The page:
Mitochondria are specialized for generating energy by respiration and are found in all eukaryotes. (A few eukaryotes are known that cannot respire; nonetheless these retain remnant mitochondrial organelles—see below.) In eukaryotes, the enzymes of respiration are located on the inner mitochondrial membrane, which has numerous infoldings to create more membrane area. This contrasts with bacteria, where the respiratory chain is located in the cytoplasmic membrane, as no mitochondria are present.

crista (plural cristae) Infolding of the photosynthetic membrane in chloroplast endoplasmic reticulum Internal system of membranes found in eukaryotic cells

Golgi apparatus A membrane bound organelle that takes part in export of materials from eukaryotic cells lysosome A membrane bound organelle of eukaryotic cells that contains degradative enzymes membrane-bound organelles Organelles that are separated from the rest of the cytoplasm by membranes mitochondrion Membrane-bound organelle found in eukaryotic cells that produces energy by respiration nuclear pore Pore in the nuclear membrane through which the nucleus communicates with the cytoplasm organelle Subcellular structure that carries out a specific task. Membrane-bound organelles are separated from the rest of the cytoplasm by membranes but other organelles such as the ribosome are not.

FIGURE 2.17 Chloroplast

The chloroplast is bound by a double membrane and contains infolded stacks of membrane specialized for photosynthesis. The chloroplast also contains ribosomes and DNA.

Chloroplasts are membrane-bound organelles specialized for photosynthesis (Fig. 2.17). They are found only in plants and some single-celled eukaryotes. They are oval to rod shaped and contain complex stacks of internal membranes that contain the green, light-absorbing pigment chlorophyll and other components needed for trapping light energy. Like mitochondria, chloroplasts contain a circular DNA molecule and are thought to have evolved from a photosynthetic bacterium.

The Diversity of Eukaryotes

Unlike prokaryotes that fall into two distinct genetic lineages (the eubacteria and archaebacteria), all eukaryotes are genetically related, in the sense of being ultimately derived from the same ancestor. Perhaps this is not surprising since all eukaryotes share many advanced features that the prokaryotes lack. When it is said that all eukary-otes are genetically related, it is in reference to the nuclear part of the eukaryotic genome, not the mitochondrial or chloroplast DNA molecules that have become part of the modern eukaryotic cell.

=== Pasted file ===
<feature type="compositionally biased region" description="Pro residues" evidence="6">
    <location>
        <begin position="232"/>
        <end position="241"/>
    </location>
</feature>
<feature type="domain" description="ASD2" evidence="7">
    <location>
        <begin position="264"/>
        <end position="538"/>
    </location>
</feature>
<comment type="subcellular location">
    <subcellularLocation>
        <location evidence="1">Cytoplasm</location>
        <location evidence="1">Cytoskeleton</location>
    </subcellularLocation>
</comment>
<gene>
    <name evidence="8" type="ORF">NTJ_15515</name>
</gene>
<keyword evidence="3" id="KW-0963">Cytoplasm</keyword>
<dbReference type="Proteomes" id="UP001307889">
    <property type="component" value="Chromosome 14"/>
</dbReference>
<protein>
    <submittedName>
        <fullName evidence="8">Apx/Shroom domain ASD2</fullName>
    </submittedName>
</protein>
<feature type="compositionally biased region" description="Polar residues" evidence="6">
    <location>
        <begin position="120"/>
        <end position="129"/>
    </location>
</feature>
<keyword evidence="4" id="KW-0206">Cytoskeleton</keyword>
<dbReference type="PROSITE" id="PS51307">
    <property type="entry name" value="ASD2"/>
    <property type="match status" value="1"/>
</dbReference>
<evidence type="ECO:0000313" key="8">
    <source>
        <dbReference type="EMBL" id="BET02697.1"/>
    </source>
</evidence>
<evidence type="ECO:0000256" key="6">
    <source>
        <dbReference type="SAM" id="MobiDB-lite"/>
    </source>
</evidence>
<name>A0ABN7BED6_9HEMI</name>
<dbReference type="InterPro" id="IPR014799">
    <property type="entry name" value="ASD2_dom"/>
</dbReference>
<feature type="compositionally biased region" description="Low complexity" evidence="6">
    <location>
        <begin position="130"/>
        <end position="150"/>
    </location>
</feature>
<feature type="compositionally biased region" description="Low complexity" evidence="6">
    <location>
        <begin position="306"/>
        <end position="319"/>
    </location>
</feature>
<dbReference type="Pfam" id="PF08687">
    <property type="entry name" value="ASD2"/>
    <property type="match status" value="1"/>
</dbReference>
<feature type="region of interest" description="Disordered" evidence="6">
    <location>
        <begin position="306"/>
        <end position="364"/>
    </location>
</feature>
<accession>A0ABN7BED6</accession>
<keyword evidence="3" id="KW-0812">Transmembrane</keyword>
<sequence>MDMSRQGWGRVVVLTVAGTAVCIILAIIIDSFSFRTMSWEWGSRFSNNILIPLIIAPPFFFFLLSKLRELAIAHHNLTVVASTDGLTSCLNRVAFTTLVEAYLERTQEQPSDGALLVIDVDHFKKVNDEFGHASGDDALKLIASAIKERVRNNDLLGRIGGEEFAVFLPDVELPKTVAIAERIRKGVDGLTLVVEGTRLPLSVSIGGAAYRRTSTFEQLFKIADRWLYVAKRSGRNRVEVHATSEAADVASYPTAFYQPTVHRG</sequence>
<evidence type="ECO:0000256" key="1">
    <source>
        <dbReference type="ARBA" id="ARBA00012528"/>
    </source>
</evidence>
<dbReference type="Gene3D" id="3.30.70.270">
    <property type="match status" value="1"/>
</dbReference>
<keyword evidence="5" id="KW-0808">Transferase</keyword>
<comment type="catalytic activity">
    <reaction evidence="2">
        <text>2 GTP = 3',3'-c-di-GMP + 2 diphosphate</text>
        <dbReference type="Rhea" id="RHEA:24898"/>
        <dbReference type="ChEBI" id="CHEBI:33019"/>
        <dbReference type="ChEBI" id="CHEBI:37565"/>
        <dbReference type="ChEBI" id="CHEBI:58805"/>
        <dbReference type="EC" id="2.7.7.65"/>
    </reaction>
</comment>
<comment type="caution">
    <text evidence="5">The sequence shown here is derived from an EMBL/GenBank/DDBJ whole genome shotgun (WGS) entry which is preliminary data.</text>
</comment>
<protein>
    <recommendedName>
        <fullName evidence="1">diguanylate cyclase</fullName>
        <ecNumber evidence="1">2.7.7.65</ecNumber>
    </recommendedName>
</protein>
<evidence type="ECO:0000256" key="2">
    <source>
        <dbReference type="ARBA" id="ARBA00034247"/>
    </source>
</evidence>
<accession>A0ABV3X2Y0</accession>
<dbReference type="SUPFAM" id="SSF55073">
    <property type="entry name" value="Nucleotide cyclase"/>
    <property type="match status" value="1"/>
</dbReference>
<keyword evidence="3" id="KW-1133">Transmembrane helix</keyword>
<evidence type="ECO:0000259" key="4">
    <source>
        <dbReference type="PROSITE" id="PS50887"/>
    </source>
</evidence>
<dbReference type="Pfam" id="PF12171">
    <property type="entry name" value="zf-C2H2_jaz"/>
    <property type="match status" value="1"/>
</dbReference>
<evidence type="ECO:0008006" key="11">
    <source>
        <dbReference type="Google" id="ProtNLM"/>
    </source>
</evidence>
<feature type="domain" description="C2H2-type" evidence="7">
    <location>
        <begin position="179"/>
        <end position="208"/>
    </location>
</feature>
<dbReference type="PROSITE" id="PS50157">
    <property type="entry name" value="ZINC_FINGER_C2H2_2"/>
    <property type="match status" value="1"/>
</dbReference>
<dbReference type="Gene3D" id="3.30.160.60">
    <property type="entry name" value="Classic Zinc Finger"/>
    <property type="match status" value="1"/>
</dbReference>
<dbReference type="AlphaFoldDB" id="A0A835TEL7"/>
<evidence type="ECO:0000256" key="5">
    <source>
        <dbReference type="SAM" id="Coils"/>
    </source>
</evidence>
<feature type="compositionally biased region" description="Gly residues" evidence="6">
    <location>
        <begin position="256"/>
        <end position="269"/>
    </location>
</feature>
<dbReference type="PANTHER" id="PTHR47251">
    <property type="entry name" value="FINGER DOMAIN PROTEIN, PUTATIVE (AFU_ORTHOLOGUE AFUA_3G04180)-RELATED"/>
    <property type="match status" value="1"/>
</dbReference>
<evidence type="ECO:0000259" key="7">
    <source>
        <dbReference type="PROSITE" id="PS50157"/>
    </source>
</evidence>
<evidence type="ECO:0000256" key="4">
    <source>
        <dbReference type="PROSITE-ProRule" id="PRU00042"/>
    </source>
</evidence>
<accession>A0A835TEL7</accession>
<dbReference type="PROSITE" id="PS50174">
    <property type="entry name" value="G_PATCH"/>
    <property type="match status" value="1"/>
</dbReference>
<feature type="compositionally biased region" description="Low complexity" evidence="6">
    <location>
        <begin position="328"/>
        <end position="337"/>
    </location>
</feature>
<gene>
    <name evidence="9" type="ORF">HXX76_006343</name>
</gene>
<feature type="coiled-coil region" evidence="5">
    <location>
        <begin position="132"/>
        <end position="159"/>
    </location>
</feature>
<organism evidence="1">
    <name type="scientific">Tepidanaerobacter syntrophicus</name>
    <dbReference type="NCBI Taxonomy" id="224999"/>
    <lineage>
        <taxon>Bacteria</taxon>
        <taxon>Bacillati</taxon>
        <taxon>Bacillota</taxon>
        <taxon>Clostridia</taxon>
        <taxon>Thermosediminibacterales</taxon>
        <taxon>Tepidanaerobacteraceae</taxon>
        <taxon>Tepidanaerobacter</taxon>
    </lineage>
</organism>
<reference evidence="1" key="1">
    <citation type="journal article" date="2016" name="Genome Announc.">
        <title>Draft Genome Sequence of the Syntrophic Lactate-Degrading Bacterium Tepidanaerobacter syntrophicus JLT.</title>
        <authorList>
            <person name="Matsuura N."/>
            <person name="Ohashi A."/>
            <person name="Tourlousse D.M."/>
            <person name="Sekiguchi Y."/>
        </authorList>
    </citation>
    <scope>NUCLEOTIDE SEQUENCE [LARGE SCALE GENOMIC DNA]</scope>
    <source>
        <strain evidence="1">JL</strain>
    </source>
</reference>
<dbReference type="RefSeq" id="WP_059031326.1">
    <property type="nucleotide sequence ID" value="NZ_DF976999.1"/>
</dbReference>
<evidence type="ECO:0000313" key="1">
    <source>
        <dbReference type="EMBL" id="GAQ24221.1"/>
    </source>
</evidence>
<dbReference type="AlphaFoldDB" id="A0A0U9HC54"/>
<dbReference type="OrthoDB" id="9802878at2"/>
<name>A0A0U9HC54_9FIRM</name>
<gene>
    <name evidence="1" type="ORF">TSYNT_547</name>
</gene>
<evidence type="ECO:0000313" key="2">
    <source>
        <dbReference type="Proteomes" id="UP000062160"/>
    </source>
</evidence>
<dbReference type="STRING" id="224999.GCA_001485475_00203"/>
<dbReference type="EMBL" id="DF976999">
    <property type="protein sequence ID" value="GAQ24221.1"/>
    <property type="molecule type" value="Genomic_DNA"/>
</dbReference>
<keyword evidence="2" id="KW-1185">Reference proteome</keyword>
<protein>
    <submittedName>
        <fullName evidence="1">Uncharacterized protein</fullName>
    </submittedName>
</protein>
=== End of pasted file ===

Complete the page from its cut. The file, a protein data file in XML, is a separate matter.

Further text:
A wide variety of eukaryotes live as microscopic single cells. However, most eukaryotes are larger multicellular organisms that are visible to the naked eye. Traditionally, these higher organisms have been divided into the plant, fungus and animal kingdoms. This classification still holds, provided one remembers to include several new groups to account for the single-celled eukaryotes. Some single-celled eukaryotes may be viewed as plants, fungi or animals. Others are intermediate or possess a mixture of properties and need their own miniature kingdoms.

Eukaryotes Possess Two Basic Cell Lineages

The most primitive multicellular organisms are merely aggregates of more or less identical cells. However, most multicellular organisms consist of distinct tissues and organs containing a variety of specialized cells. Furthermore, most cells in higher organisms do not contribute to the next generation, but die when the multicellular individual of whom they are part dies. These are known as somatic cells (Fig. 2.20). Only the germ line cells take part in forming a new individual. This, of course, complicates genetic analysis. Although all cells in any multicellular organism start with an identical copy of the genome, they differentiate to give quite different structures that perform different functions. Understanding development is a major challenge facing molecular biology today. In animals there is a sharp division between somatic cells and germ line cells that persists throughout the life cycle. However, plants do not set aside special germ cells until close to the time that gametes are made.

germ line cells Reproductive cells producing eggs or sperm that take part in forming the next generation chlorophyll Green pigment that absorbs light during photosynthesis somatic cells Cells making up the body but which are not part of the germ cell line.

Chloroplast outer

Chloroplast outer

FIGURE 2.17 Chloroplast

The chloroplast is bound by a double membrane and contains infolded stacks of membrane specialized for photosynthesis. The chloroplast also contains ribosomes and DNA.

Eukaryotes Possess Two Basic Cell Lineages 37

The Symbiotic Theory of Organelle Origins

A well accepted theory of mitochondrial (and chloroplast) origin is that certain bacteria were ingested by ancestral eukaryotes and have lived in a symbiotic relationship with their descendents ever since. Figure 2.18 suggests how this could have occurred. The mitochondrion contains DNA and ribo-somes. The DNA of the mitochondria more closely resembles that of bacteria than of eukaryotes.

Certain primitive single-celled eukaryotes, such as Entamoeba and Giardia, lack the ability to respire and instead live by fermentation (Fig. 2.19). It was once believed that they lacked mitochondria and had branched off from the ancestral eukaryote before it had captured the bacterium that gave rise to the mitochondrion. More recently, it was suggested that the ancestors to these organisms did originally possess mitochondria, but lost them secondarily during the course of evolution. However, recent work has shown that even Entamoeba and Giardia retain small remnant organelles ("mitosomes") corresponding to mitochondria. Although the capability for respiration has indeed been completely lost, the remnant organelles function in assembling the iron sulfur clusters found in several essential proteins.

Respiring bacterium

Nucleus

Urkaryote

Urkaryote

Bacterium being engulfed

Bacterium (now mitochondrion) inside cell membrane

Bacterium (now mitochondrion) inside cell membrane

Mitochondrial membranes inner outer

Mitochondrial membranes inner outer

Mitochondrion divides to populate and respire inside eukaryote

Mitochondrion divides to populate and respire inside eukaryote